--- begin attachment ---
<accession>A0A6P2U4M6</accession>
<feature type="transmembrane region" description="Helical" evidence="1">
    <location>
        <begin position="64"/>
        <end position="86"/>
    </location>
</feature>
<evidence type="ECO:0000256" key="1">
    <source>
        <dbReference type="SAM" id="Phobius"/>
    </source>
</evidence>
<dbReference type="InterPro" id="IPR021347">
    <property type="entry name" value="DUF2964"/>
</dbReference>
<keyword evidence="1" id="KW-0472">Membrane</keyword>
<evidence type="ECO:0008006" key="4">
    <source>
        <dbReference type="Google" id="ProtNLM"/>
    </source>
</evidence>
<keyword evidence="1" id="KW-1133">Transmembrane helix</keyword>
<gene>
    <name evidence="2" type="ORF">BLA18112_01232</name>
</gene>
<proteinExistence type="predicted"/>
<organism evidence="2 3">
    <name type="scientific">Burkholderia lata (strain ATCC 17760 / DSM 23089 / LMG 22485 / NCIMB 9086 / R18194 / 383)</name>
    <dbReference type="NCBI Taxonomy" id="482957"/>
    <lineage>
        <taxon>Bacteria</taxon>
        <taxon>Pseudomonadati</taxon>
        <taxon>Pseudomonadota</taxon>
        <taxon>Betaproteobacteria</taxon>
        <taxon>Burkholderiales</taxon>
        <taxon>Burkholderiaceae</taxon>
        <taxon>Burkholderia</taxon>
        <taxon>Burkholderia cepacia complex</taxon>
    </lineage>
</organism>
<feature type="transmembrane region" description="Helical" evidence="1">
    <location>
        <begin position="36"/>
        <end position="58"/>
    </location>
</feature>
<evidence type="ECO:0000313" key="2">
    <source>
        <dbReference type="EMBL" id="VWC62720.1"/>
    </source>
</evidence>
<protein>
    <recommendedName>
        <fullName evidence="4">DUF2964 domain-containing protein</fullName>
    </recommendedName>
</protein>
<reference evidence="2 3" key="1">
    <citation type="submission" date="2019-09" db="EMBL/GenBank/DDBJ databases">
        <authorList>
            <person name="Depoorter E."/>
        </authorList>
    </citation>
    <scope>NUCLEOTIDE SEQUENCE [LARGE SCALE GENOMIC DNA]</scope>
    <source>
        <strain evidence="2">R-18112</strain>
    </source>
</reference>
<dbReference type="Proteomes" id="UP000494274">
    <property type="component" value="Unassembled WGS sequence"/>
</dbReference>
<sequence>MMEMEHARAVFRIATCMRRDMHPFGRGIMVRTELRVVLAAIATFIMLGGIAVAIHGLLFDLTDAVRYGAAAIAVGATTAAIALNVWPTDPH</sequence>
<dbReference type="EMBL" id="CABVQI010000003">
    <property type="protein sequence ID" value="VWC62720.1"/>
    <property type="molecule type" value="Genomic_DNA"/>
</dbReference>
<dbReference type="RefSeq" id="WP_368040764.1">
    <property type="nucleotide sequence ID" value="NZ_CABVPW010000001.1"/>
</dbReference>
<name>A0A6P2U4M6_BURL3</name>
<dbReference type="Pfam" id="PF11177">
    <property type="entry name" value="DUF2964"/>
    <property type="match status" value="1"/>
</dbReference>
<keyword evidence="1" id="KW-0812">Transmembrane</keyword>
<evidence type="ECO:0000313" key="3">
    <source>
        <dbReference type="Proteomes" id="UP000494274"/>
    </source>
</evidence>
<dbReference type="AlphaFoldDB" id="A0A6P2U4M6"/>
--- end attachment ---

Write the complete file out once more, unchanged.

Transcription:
<accession>A0A6P2U4M6</accession>
<feature type="transmembrane region" description="Helical" evidence="1">
    <location>
        <begin position="64"/>
        <end position="86"/>
    </location>
</feature>
<evidence type="ECO:0000256" key="1">
    <source>
        <dbReference type="SAM" id="Phobius"/>
    </source>
</evidence>
<dbReference type="InterPro" id="IPR021347">
    <property type="entry name" value="DUF2964"/>
</dbReference>
<keyword evidence="1" id="KW-0472">Membrane</keyword>
<evidence type="ECO:0008006" key="4">
    <source>
        <dbReference type="Google" id="ProtNLM"/>
    </source>
</evidence>
<keyword evidence="1" id="KW-1133">Transmembrane helix</keyword>
<gene>
    <name evidence="2" type="ORF">BLA18112_01232</name>
</gene>
<proteinExistence type="predicted"/>
<organism evidence="2 3">
    <name type="scientific">Burkholderia lata (strain ATCC 17760 / DSM 23089 / LMG 22485 / NCIMB 9086 / R18194 / 383)</name>
    <dbReference type="NCBI Taxonomy" id="482957"/>
    <lineage>
        <taxon>Bacteria</taxon>
        <taxon>Pseudomonadati</taxon>
        <taxon>Pseudomonadota</taxon>
        <taxon>Betaproteobacteria</taxon>
        <taxon>Burkholderiales</taxon>
        <taxon>Burkholderiaceae</taxon>
        <taxon>Burkholderia</taxon>
        <taxon>Burkholderia cepacia complex</taxon>
    </lineage>
</organism>
<feature type="transmembrane region" description="Helical" evidence="1">
    <location>
        <begin position="36"/>
        <end position="58"/>
    </location>
</feature>
<evidence type="ECO:0000313" key="2">
    <source>
        <dbReference type="EMBL" id="VWC62720.1"/>
    </source>
</evidence>
<protein>
    <recommendedName>
        <fullName evidence="4">DUF2964 domain-containing protein</fullName>
    </recommendedName>
</protein>
<reference evidence="2 3" key="1">
    <citation type="submission" date="2019-09" db="EMBL/GenBank/DDBJ databases">
        <authorList>
            <person name="Depoorter E."/>
        </authorList>
    </citation>
    <scope>NUCLEOTIDE SEQUENCE [LARGE SCALE GENOMIC DNA]</scope>
    <source>
        <strain evidence="2">R-18112</strain>
    </source>
</reference>
<dbReference type="Proteomes" id="UP000494274">
    <property type="component" value="Unassembled WGS sequence"/>
</dbReference>
<sequence>MMEMEHARAVFRIATCMRRDMHPFGRGIMVRTELRVVLAAIATFIMLGGIAVAIHGLLFDLTDAVRYGAAAIAVGATTAAIALNVWPTDPH</sequence>
<dbReference type="EMBL" id="CABVQI010000003">
    <property type="protein sequence ID" value="VWC62720.1"/>
    <property type="molecule type" value="Genomic_DNA"/>
</dbReference>
<dbReference type="RefSeq" id="WP_368040764.1">
    <property type="nucleotide sequence ID" value="NZ_CABVPW010000001.1"/>
</dbReference>
<name>A0A6P2U4M6_BURL3</name>
<dbReference type="Pfam" id="PF11177">
    <property type="entry name" value="DUF2964"/>
    <property type="match status" value="1"/>
</dbReference>
<keyword evidence="1" id="KW-0812">Transmembrane</keyword>
<evidence type="ECO:0000313" key="3">
    <source>
        <dbReference type="Proteomes" id="UP000494274"/>
    </source>
</evidence>
<dbReference type="AlphaFoldDB" id="A0A6P2U4M6"/>